Sustainable investing is becoming increasingly important to investors who want to align their investment decisions with their personal norms and values. As of the end of 2011, there was an estimated US$13.6 trillion of socially responsible investment assets worldwide with approximately US$8.8 trillion and US$4.3 trillion of assets under stewardship in Europe and the US, respectively.
Despite the growth of this investment strategy in the West, data shows that similar investments in Asia are lagging behind with only US$74 billion in assets under stewardship. The current gap in Asian investors’ use of these strategies is due to several factors, including the need for more information regarding sustainable investing, product offerings with corresponding themes and government regulation
Will Oulton, global head of responsible investment at First State Investments, says that developing robust sustainable investing practices in Asia “is going to take some time”. But he points out that investors can be major influencers in using their investment decisions to push for responsible investment options. With regard to the development of this strategy in Europe, he says, “The public pension fund market took a big step forward on this agenda because the beneficiaries of public pensions are interested in these issues and they are quite vocal. Hence, in Europe, sustainability is a big feature of product and marketing strategies.”
Outside of the collective strength of the public pension system, he says that high-net worth individuals (HNWIs) also play a unique role in developing responsible investing approaches because they have more leeway in their investment choices and are known to be trendsetters. Within the HNWI community, the most common strategies are sustainability themed investments around specific environmental issues, such as energy and climate with a tendency to favor emerging markets exposure over developed markets; 42% of these investments were made in water and clean energy. “They have a history of innovation in investment. They tend to go where others fear to tread initially because they can and they generally have a more open mindset to new investment approaches. If you combine that with a desire to contribute to sustainable development, it’s a powerful combination,” says Oulton.
The misconception that sustainable investments come with a performance sacrifice continues to cast a dark shadow over the investment approach within the financial community.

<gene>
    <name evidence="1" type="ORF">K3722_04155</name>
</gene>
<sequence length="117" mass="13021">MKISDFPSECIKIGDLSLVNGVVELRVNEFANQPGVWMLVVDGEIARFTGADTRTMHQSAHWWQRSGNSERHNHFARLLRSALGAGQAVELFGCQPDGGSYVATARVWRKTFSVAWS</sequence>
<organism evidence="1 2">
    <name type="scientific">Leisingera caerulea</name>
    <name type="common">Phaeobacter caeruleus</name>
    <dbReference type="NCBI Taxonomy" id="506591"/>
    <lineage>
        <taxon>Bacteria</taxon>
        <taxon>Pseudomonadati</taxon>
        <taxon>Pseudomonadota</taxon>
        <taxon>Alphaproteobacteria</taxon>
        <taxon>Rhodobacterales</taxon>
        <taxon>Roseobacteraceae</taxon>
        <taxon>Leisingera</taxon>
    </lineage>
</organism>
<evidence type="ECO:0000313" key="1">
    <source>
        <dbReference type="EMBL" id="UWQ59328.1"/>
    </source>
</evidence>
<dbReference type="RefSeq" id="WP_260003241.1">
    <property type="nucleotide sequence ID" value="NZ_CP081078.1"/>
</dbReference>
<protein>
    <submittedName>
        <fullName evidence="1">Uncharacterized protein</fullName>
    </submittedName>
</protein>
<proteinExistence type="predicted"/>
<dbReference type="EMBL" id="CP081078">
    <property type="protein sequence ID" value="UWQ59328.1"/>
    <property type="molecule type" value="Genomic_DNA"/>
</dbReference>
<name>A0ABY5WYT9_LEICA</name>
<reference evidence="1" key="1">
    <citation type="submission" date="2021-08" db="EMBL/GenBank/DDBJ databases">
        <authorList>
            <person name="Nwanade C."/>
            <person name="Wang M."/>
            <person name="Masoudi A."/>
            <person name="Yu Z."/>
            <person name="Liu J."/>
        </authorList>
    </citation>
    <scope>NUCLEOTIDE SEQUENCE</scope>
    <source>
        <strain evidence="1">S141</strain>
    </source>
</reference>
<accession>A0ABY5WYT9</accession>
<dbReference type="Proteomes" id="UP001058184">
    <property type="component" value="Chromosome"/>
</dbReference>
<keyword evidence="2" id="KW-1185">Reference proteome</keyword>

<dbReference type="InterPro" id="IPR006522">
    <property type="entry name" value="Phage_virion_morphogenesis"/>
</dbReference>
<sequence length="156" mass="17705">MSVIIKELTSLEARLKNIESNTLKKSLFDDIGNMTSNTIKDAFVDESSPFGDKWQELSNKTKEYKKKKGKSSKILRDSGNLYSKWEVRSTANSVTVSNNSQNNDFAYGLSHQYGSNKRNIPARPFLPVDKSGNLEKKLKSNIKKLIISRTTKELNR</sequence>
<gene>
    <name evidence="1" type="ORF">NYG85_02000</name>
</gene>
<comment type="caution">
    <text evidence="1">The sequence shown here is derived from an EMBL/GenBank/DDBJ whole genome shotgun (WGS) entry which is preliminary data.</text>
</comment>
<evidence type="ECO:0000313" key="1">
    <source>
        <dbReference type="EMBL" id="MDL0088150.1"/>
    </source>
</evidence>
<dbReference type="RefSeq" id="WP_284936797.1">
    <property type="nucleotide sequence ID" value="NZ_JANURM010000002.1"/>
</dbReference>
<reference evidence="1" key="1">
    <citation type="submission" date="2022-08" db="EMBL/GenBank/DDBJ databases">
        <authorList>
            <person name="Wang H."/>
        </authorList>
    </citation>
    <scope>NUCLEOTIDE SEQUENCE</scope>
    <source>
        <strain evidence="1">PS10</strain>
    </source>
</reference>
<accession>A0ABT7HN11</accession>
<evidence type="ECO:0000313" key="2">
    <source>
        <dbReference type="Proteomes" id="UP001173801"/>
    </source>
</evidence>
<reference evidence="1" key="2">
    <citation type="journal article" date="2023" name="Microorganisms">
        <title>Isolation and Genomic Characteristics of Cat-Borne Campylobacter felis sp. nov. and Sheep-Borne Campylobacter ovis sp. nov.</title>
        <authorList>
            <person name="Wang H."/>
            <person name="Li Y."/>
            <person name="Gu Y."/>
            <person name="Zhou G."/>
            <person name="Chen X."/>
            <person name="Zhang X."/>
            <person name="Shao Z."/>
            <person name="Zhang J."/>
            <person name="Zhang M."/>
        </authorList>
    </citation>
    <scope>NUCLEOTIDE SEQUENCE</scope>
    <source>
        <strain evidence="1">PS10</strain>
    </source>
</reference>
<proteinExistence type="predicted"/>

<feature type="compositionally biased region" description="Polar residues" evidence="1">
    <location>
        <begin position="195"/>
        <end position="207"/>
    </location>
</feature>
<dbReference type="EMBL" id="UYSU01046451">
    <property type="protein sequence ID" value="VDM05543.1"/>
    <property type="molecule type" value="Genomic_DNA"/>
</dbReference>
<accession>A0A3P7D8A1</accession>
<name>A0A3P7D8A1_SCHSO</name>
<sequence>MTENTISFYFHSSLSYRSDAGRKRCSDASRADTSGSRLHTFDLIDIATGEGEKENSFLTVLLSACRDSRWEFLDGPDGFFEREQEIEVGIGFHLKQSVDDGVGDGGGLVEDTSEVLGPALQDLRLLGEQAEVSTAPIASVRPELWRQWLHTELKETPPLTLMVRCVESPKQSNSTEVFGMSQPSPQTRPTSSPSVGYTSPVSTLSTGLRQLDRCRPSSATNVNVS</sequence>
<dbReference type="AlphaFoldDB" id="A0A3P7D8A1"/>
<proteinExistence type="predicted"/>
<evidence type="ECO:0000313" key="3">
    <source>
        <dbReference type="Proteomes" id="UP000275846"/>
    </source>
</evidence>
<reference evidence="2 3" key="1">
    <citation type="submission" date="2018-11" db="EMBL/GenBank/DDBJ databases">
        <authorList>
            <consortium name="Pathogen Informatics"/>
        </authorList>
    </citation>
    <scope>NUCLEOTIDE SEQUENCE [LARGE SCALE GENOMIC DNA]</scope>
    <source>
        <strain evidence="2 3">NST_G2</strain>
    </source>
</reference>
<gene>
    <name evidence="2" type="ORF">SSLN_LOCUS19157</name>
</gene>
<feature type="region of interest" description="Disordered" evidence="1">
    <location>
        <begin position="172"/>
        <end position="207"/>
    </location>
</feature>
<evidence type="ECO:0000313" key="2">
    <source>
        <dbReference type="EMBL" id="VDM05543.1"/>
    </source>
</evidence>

But Oulton says the financial crisis has proven otherwise, pointing out that investors who used a responsible investing method, including considering environmental, social and governance (ESG) rules fared well through the financial crisis. “The performance of many sustainable investment firms, with the exception of the ones heavily skewed towards sectors or themes, were resilient and performed reasonably well. It vindicated the fact that those managers and investors who give a high regard to this as a discipline came out with a higher quality portfolio than those that didn’t,” he says. “SRI funding hasn’t been as negatively affected during the financial crisis as other things.”
Standing on this precedent, Oulton remarks that sustainable investing, in general, results in better investment decisions. “If you are not capturing ESG issues, then you are not taking a view on ESG as a risk parameter and you are carrying a high degree of risk in your portfolio,” says Oulton.
“A high-quality investment process that includes a rigorous amount of ESG integration is more likely to better evaluate risk factors.”
Of all the factors to be evaluated, Oulton highlights the importance of corporate governance. “Corporate governance is a key factor and a lot of work is done to assess the culture of a company and management, the way a company functions, the quality of management and independence of the board and how strong it is in guiding the management,” says Oulton.
More parameters and tools needed
While the Principles for Responsible Investment have put the investment principles and approach into code, there remains a need for the industry to come to a consensus on its methods for adviser and investor communities.
In 2012, Cambridge Associates developed a decision-making framework to help investors evaluate and implement social investments within a diversified investment portfolio. Among the suggested steps for advisers are:
1. Assess the motivation for considering sustainable investments
2. Assess the combined return and the combined risk
3. Select and size investments
4. Determine the best asset allocation approach
While this provides some guidance, Oulton says more work needs to be done in developing tools to properly assess product providers’ skills, competencies and approaches to sustainable investing.
Oulton also highlighted the need for metrics that measure the social benefit of responsible investing methods. “More work needs to be done in understanding the impact of the investment process,” says Oulton.
In response to this, he mentioned that First State Investments has collaborated with Cambridge University “to better understand the ESG outcomes on the investment process across strategies in the investment business”. At the conclusion of this research, First State Investments hopes to have a framework that it can use to estimate a net benefit to society in a particular portfolio. BM
今年，首域的投資團隊再次贏得多個獎項，涵蓋亞洲股票、中國股票、香港股票及新興市場股票類別。此外，首域亞洲股本優點基金(First State Asian Equity Plus Fund)及首域印度次大陸基金(First State Indian Subcontinent Fund)獲得同級最佳的殊榮，而首域大中華增長基金(First State Greater China Growth Fund)則贏得「傑出表現獎」。